Jurgen Schadeberg reflects on his meetings with Nelson Mandela
Jurgen Schadeberg is well-known for his iconic images of Nelson Mandela from the 1950's up until the 2000's. In recognition of his recent Cornell Capa LifeTime Achievement Award given to him by the International Centre of Photography (ICP), we are delighted that the incredibly distinguished photographer has agreed to exhibit some of his photographs of Nelson Mandela at the gallery alongside original pastel drawings by Nelson Mandela. Jurgen will also be at the gallery for the Private Viewing on Monday 23rd June 2014 and will speak about his experiences of photographing Nelson Mandela from the 1950's through to after his release from prison.
Schadeberg took some of the most recognisable photographs of Nelson Mandela and his image of Mandela in 1994 on his return to Robben Island was voted one of the most memorable images of the twentieth century by the Photographers Gallery. Here he reflects on his memories of taking some of these photographs:
Mandela’s Return to his cell on Robben Island 1994
"We believe it was Mandela’s first official visit after his release from prison in 1990 and obviously an emotional visit when he returned to the 2 x 2.5 metre cell where he spent 18 years of his 27 year sentence. This was where he studied, did pushups and reflected on the goal of the liberation of his people. He looked out of the bars and when he thought I had finished taking pictures, relaxed somewhat, and turned around to smile. This assignment was done on an independent basis."
Nelson Mandela, Treason Trial 1958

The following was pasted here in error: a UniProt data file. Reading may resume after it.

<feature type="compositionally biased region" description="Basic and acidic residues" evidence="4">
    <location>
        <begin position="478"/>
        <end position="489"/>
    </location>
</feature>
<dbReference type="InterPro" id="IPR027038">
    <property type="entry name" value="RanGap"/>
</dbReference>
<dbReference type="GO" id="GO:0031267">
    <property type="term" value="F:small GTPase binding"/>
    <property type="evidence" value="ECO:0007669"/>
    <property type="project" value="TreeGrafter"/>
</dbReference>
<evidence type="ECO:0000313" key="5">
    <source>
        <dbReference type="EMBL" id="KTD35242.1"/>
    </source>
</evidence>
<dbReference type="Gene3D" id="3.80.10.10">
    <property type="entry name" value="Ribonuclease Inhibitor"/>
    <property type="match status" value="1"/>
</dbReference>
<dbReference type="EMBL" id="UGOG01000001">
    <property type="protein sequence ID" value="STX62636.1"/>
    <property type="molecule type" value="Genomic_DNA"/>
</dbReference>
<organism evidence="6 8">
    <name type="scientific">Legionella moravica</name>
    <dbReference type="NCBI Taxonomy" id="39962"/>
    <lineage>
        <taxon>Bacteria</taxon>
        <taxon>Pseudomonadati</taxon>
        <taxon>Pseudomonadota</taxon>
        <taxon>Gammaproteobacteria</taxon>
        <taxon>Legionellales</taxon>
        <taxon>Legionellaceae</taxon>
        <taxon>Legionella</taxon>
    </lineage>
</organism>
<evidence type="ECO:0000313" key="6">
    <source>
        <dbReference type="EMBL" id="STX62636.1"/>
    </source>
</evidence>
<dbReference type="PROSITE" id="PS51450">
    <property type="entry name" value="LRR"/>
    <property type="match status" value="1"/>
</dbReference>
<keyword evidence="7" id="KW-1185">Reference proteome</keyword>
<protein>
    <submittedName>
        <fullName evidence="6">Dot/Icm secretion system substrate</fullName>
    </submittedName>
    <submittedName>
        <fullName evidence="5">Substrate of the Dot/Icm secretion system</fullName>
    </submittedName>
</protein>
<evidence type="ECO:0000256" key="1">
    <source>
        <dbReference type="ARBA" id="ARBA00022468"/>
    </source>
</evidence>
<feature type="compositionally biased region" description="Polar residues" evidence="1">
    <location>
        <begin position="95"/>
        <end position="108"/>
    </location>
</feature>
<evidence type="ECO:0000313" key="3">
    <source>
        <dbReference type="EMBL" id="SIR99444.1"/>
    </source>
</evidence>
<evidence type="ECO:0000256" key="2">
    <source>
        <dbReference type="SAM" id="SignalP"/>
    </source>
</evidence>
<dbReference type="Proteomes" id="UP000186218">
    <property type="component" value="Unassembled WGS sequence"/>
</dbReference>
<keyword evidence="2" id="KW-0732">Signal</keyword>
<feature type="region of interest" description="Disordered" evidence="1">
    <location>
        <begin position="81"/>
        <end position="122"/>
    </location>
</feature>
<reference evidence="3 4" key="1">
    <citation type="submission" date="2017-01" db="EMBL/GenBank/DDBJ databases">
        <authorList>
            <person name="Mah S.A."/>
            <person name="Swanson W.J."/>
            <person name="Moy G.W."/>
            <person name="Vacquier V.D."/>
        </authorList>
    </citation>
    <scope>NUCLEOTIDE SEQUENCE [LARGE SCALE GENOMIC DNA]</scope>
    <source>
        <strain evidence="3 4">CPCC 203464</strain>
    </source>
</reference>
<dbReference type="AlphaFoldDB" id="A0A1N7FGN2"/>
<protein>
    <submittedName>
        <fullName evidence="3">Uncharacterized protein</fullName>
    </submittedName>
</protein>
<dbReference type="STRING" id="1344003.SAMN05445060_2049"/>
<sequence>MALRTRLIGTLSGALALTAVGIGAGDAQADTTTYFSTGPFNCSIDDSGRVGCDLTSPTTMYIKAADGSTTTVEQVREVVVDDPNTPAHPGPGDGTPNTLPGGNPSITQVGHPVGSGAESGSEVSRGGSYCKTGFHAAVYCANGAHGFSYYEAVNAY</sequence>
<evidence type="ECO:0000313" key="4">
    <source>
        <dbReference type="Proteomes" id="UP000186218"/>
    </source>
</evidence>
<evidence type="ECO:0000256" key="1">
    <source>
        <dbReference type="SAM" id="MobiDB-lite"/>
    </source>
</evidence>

"The then Editor of Drum came rushing out of his office and requested a photographer to urgently rush to Pretoria…'something is going to happen….go yourself', he said to me… just as I arrived in front of the Synagogue, the doors burst open and the accused emerged, lighting cigarettes. This took place on October 13th 1958 when Mr. Pirow, leader of the Crown team, withdrew the indictment against the accused. The Treason Trial had begun in 1956. A few months later 30 of the 91 people were put on trial again, which lasted till March 29th 1961 when they were all acquitted. In the picture Mandela emerges beaming from the court, to his left is Moses Kotane, an ANC leader at the time."
Sharpeville Funeral 1960
"I chartered a light fixed wing plane and photographed the funeral from the plane as I felt this was the best to show the magnitude of the event. This assignment was done on a freelance basis.
In March 1960 there was a countrywide campaign organized by the PAC, Pan African Congress, to defy the pass laws by publicly burning them in front of police stations. All African had to by law carry a Pass Book at all times which limited their movement and therefore employment. In a small town called Sharpeville the police fired on a fleeing crowd and 67
Civilians, including women and children. were shot in the back and 150 were wounded."
Nelson Mandela in his law office,
"This office Mandela shared with Oliver Tambo, in Chancellor House, opposite the Magistrates Court in Johannesburg. I went to photograph Mandela for Time Life with the writer Ted Hughes. Mandela was on his way out and had files under his arm and I asked if he could wait for a minute…he gave me 2 minutes and we talked on the way out. 1952."
Nelson Mandela and activist Ruth First (in background)
"December 1951 at the ANC Conference in Bloemfontein. This was a key annual ANC meeting when the decision was made to go ahead with the Defiance Campaign on 6th April 1952. I and journalists Henry Nxumalo and (Sir) Anthony Sampson, interviewed and met Nelson Mandela for the first time . Mandela, an impressive and distinguished young lawyer, was the Youth Leader of the ANC and had just been voted as the Volunteer in Chief of the Defiance Campaign which was designed to defy and change the unjust Apartheid laws…and ad momentum to the struggle for freedom."